Under questioning from Ms. Hemmeter, the victim said she never used the word "rape" to describe what happened to her. But she also said she did not know that the definition included digital penetration.
Trent continued to press the girl about whether she was going to file charges with police, adding at one point that he was about to get kicked off the football team.
"The more you bring up football, the more pissed I get, like that's all you care about," the girl wrote in one of her last texts to him.
Under cross-examination, the girl admitted that she was interested in Trent and left with him the night of the party because she thought she could trust him. She added that she also thought she could trust what Trent was saying about what happened that night "until I saw the pictures and the video."
As for whether he had taken care of her, "It was pretty clear that he didn't," she said.
Earlier in the day, Gianna Anile, who was a friend of the victim at the time of the incident, said she confronted the girl after reports began circulating on the Internet about what had happened the night before.
Gianna recalled the victim saying about that night, "We didn't have sex, I swear,"
When she asked what did happen, the girl replied, "I don't know. I don't remember," Gianna testified.
She was the one of only three defense witnesses to testify at the trial.
During the party at Kamy's house, Gianna said that she noticed the victim was acting drunk and was rolling around on the floor and "being weird." At the one point, she said she tried to stop the girl from leaving the party to go elsewhere, but was rebuffed. She also recalled the victim drinking more heavily at the party than the victim claimed during her testimony.
Neither Gianna nor another girl who testified Saturday morning, Kelsey Weaver, accompanied the victim to Mark's house that night.
But Gianna said she did go to the house the next day with another friend to pick up the victim. When she got there, the victim was lying on the couch and Trent was sitting next to her.
She testified that the victim did not say or act as if anything was wrong, nor did she when they all left in the car with Trent and Malik.
But in her testimony, the victim denied that she was lying next to Trent on the couch when Gianna arrived at Mark's home. She also did not recall rolling around on the floor at Kamy's house.
Another defense witness, Kim Fromme, a professor at the University of Texas in Austin who studies the effects of alcohol on people, estimated that the victim had a blood alcohol level of anywhere between 0.18 to 0.25 that night, based on the varying reports of how much alcohol she consumed.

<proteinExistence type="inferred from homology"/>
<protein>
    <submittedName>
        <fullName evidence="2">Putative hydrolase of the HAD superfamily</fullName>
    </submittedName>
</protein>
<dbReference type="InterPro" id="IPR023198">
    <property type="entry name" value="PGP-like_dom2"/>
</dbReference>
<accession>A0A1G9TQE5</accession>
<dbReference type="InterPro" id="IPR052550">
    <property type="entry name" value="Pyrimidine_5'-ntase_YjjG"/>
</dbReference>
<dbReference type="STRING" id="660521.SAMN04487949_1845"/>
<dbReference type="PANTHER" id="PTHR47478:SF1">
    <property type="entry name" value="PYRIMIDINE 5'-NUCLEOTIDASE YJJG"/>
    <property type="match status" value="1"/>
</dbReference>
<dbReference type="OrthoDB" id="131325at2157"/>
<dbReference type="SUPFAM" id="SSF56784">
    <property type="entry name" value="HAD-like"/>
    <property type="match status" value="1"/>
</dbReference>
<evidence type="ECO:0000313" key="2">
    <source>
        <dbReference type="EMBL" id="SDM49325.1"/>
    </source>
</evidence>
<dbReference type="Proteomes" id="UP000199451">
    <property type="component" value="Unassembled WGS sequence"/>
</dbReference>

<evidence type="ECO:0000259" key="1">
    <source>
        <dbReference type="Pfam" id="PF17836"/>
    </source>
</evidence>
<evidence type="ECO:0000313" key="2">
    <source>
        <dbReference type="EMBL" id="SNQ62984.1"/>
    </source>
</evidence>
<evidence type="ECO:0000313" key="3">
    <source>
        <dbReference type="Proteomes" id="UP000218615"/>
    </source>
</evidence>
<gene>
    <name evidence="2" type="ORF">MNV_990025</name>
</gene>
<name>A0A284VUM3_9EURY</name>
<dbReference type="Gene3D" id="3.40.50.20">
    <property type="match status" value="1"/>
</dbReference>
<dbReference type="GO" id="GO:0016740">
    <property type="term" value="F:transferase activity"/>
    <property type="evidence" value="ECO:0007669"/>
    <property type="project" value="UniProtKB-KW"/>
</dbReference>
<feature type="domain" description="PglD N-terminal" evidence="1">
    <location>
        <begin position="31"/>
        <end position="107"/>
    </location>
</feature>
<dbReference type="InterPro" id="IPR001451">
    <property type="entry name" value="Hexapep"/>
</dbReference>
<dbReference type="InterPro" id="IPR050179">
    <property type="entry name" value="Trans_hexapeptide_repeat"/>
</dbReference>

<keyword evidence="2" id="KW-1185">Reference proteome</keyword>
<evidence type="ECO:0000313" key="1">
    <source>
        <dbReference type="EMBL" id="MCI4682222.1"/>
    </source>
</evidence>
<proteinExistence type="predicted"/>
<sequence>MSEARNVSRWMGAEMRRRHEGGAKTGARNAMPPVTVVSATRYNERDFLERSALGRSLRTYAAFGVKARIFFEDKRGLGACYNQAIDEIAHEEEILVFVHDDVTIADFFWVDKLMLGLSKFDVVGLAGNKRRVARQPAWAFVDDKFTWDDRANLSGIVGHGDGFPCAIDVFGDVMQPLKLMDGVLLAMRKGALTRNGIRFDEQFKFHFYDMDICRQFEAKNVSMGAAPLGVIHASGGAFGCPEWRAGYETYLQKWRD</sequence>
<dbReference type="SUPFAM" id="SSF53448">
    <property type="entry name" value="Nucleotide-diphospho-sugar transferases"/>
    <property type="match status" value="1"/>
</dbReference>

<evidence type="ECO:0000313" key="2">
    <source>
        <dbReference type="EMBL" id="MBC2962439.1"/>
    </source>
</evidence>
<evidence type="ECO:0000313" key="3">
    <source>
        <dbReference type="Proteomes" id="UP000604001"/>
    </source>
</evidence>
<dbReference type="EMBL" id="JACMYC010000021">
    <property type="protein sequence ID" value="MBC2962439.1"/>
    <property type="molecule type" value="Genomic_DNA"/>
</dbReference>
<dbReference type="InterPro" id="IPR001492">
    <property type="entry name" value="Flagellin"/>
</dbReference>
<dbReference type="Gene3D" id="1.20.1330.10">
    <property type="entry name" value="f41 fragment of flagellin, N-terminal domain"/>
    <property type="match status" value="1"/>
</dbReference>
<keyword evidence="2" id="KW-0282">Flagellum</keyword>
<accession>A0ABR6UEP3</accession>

She testified that she believes the victim was in an alcohol-induced blackout during the incident, accounting for her lack of memory of what happened.
While the amount of alcohol consumption would have impaired the girl's judgment, Ms. Fromme said she believes she was capable of making voluntary decisions.
Under cross-examination, she conceded that the victim, if she blacked out, would not have been able to remember if she was assaulted or if any activity was consensual.
After the court session ended, about 50 members of Anonymous and its supporters remained behind for a candlelight vigil to show support for the alleged victim.
"At 10 a.m. we'll be back here and we'll be calm," one of the masked leaders of Anonymous told the crowd. "We're here for Jane Doe. We are here for all the Jane Does."
"We hope the verdict will send the right message to the entire world, but we will stay calm, we will stay peaceful," he said.
About half the people taking part in the vigil wore Guy Fawkes masks.
One Steubenville resident who has followed the trial, Judy Micucci Foglietti, said she thought the prosecution had done a good job.
"We'll wait and see what the judge decides," she said.
Richard Olivito, an attorney who has no connection with the case but who observed the proceedings, said he thought the attorney general's office had presented a strong case.
"My one critique," he said, "was the decision to grant immunity to the three witnesses," who were friends of the two defendants.mobilehome - region
Staff writer Len Barcousky contributed. Mark Belko: email@example.com. First Published March 17, 2013 4:00 AM